# How to Plot Pie Chart in Plotly

Ammar Ali Feb 02, 2024

We will discuss the pie chart and create it using Plotly’s `pie()` function.

## Plotly Pie Chart

A pie chart represents data in a circular graph containing slices of different colors. The size of each piece in a pie chart depends on the proportion of numerical data.

A pie chart is used to study the proportion of numerical data. It shows the proportion of data as a percentage of a whole.

If one quantity has a higher proportion in a given data, its slice size and percentage will be larger than the other slices in the pie chart. We have to pass a data frame or array of values and labels inside the `pie()` function to create a pie chart of the given data.

This code creates a pie chart of some random data.

``````import plotly.express as px

values = [100, 200, 300]
labels = ["A", "B", "C"]

fig = px.pie(values=values, names=labels, width=400, height=400)
fig.show()
``````

Output:

The `width` and `height` argument is used to set the width and height of the pie chart in pixels. We can set the text that appears on hover on each cell using the `hover_name` argument and set a list of strings containing the text.

We can use the `title` argument to set the title of the pie chart. By default, the `pie()` function will give each cell a different color, but we can set each cell’s color using the `color` and `color_discrete_map` arguments.

We have to pass each cell label inside the color argument and then give each label a color using the `color_discrete_map` argument to change the color of each cell. If we don’t define the color for a label, the `pie()` function automatically gives it a random color.

This code changes the arguments mentioned above.

``````import plotly.express as px

values = [100, 200, 300, 500]
labels = ["A", "B", "C", "D"]

fig = px.pie(
values=values,
names=labels,
width=400,
height=400,
hover_name=labels,
title="plotly pie Chart",
color=labels,
color_discrete_map={"A": "green", "B": "cyan", "C": "yellow", "D": "darkblue"},
)
fig.show()
``````

Output:

We can change the default color scale or sequence used to set the color of each cell using the `color_discrete_sequence` argument. The argument’s value should be a list of valid CSS colors. We can use a built-in color sequence of Plotly like the `RdBu`, `Inferno`, `Jet`, `Hot`, `Rainbow`, and `Sunset`.

This code changes the pie chart’s colors using the `Sunset` color sequence.

``````import plotly.express as px

values = [100, 200, 300, 500]
labels = ["A", "B", "C", "D"]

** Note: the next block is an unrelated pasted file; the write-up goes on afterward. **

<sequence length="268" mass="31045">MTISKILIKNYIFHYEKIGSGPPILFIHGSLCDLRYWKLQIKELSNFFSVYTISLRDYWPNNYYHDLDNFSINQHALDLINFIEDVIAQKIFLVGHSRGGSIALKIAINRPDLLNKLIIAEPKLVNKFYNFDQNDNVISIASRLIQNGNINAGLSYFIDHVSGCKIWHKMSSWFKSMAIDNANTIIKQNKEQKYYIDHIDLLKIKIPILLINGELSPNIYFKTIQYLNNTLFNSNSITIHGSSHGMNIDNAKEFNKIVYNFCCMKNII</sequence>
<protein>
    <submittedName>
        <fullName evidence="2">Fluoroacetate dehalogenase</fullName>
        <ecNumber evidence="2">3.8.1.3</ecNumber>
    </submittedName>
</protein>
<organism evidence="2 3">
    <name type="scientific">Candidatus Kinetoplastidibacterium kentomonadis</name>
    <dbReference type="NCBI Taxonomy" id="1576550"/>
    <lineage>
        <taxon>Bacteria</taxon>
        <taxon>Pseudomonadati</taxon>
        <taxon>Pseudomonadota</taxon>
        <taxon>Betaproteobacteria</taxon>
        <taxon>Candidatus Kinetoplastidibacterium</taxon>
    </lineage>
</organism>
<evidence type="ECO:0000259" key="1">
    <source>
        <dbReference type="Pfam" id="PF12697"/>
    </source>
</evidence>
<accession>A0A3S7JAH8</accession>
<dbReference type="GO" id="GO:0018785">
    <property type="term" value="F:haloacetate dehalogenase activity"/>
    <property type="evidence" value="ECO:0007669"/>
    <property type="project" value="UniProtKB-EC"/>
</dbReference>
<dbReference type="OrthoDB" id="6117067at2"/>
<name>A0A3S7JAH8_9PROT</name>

fig = px.pie(
values=values,
names=labels,
width=400,
height=400,
hover_name=labels,
title="plotly pie Chart",
color_discrete_sequence=px.colors.sequential.Sunset,
)
fig.show()
``````

Output:

To change the color sequence in the code above, we must change the color sequence’s name from `Sunset` to `Rainbow`. Visit this link for more details about the color sequence in Plotly.

We can update traces of the `pie()` function using the `fig.update_traces()` function. We can use the `textinfo` argument to set the information of text shown inside each cell. We can change the text’s font size using the `textfont_size` argument.

We can change the marker properties like the line width and color using the `marker` argument. Using the `hole` argument, we can create a hole inside the pie chart to make it a donut and set its value from 0 to 1.

This code shows the values instead of percentage inside each cell and adds a red line at each cell’s boundary and the boundaries of legends.

``````import plotly.express as px

values = [100, 200, 300, 500]
labels = ["A", "B", "C", "D"]

fig = px.pie(
values=values,
names=labels,
width=400,
height=400,
hover_name=labels,
title="plotly pie Chart",
color_discrete_sequence=px.colors.sequential.Sunset,
)
fig.update_traces(
textinfo="value",
textfont_size=20,
hole=0.5,
marker=dict(line=dict(color="red", width=3)),
)
fig.show()
``````

Output:

Visit this link for more details about the `pie()` function traces.

Author: Ammar Ali

Hello! I am Ammar Ali, a programmer here to learn from experience, people, and docs, and create interesting and useful programming content. I mostly create content about Python, Matlab, and Microcontrollers like Arduino and PIC.